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Oracle is considered a late entrant to the cloud business although it has been growing fast, globally and in India. REUTERS/Tom Brenner/File Photo (REUTERS)
Oracle is considered a late entrant to the cloud business although it has been growing fast, globally and in India. REUTERS/Tom Brenner/File Photo (REUTERS)

Oracle sharpens focus on India with new cloud data centre in Hyderabad

  • With this launch, India joins US, Canada, Japan, Australia, South Korea, and the European Union in having multiple Oracle Cloud regions that enable better disaster recovery strategies

BENGALURU: Technology major Oracle Corp. on Monday launched its second cloud data centre in Hyderabad to support the increased customer demand for enterprise cloud services. The new data centre is part of Oracle’s global plans to operate 36 “second generation" cloud data centres or regions by the end of 2020.

Oracle launched its Mumbai cloud region in 2019, making India its latest country with multiple cloud regions available. With this launch, India joins US, Canada, Japan, Australia, South Korea, and the European Union in having multiple Oracle Cloud regions that enable better disaster recovery strategies.

“Hyderabad’s data centre launch is part of Oracle’s dual-region strategy. Both our Mumbai and Hyderabad are second generation cloud regions, helping our customers meet India’s stringent requirements for data privacy and residency," said Shailender Kumar, regional managing director, Oracle India.

“It is aimed at enabling customers to comply with local data-related regulatory compliances and also address operational issues related with operating in multiple countries. Also, customers get an unmatched BCP (business continuity planning) environment spanning two different seismic zones, inter-connected by low-latency Oracle backbone," Kumar said.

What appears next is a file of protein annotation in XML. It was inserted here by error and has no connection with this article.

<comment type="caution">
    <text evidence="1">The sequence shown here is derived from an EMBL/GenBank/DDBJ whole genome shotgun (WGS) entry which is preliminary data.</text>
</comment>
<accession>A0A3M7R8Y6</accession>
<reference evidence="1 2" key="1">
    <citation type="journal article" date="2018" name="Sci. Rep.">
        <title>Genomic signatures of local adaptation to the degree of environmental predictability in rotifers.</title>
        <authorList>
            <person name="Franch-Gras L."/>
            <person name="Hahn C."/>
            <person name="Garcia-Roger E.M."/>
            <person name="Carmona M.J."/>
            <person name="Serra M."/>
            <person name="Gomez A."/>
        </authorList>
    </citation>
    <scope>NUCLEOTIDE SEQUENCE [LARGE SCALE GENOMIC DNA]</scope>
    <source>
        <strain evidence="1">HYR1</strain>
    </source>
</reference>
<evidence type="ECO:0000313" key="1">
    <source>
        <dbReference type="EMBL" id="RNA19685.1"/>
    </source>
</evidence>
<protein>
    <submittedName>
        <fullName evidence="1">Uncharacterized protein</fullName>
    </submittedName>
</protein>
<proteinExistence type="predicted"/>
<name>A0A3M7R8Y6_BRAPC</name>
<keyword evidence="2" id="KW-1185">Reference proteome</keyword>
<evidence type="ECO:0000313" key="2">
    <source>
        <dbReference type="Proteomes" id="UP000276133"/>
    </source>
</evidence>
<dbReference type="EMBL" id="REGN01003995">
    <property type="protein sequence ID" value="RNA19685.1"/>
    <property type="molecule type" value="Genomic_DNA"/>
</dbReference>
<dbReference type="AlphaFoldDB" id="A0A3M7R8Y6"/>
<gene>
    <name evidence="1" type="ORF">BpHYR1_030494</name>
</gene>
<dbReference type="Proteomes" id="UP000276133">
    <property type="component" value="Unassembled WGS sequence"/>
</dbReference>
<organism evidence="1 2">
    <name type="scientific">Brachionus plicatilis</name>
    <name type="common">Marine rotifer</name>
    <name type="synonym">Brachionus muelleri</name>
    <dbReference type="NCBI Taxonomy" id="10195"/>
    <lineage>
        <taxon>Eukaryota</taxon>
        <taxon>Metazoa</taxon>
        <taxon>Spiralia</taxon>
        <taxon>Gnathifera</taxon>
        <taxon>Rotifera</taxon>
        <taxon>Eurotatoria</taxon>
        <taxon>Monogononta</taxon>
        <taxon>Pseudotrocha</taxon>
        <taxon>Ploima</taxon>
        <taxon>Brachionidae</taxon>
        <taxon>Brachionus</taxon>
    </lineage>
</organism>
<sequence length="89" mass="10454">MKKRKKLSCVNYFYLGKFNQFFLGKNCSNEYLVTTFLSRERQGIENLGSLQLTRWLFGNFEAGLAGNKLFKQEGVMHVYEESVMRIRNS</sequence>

Oracle is considered a late entrant to the cloud business, although it has been growing fast, globally and in India. Its cloud services and licence support revenues grew 1% y-o-y to $6.8 billion even as total revenues declined 6% y-o-y to $10.4 billion for the fourth quarter ended 31 May, 2020. Oracle follows the June-May fiscal year.

According to the company, India has been the “best performing" region for Oracle within Japan and Asia-Pacific region consecutively for the last four years. “We have been clocking double digit growth for the last 5 years, doubling our overall customer base from 7,500 to 15,000 in the same timeframe," Kumar said.

Earlier this year, Oracle had signed a five-year contract with leading non-banking financial company Manappuram Finance Ltd to deliver its cloud solutions. “With Oracle Cloud, we will gain 2-3x performance improvements over the next 5 years vis-à-vis our current IT setup, while also unlocking 30-40% additional cost savings," said Raveendrababu BN, executive director, Manappuram Finance.

Oracle is also helping enterprises in India leverage artificial intelligence (AI)-enabled digital assistants in their core business processes. For instance, Bajaj Electricals is using ‘Bajaj Paddy’, an AI chatbot to transform its customer interactions, said Suhas Uliyar, vice president-Digital Assistant, AI & Integration, Oracle.

“Most importantly, there are no privacy issues and we can easily comply with the country regulations. All the data resides with our customers and we are not using customers’ data to train our models," Uliyar said.

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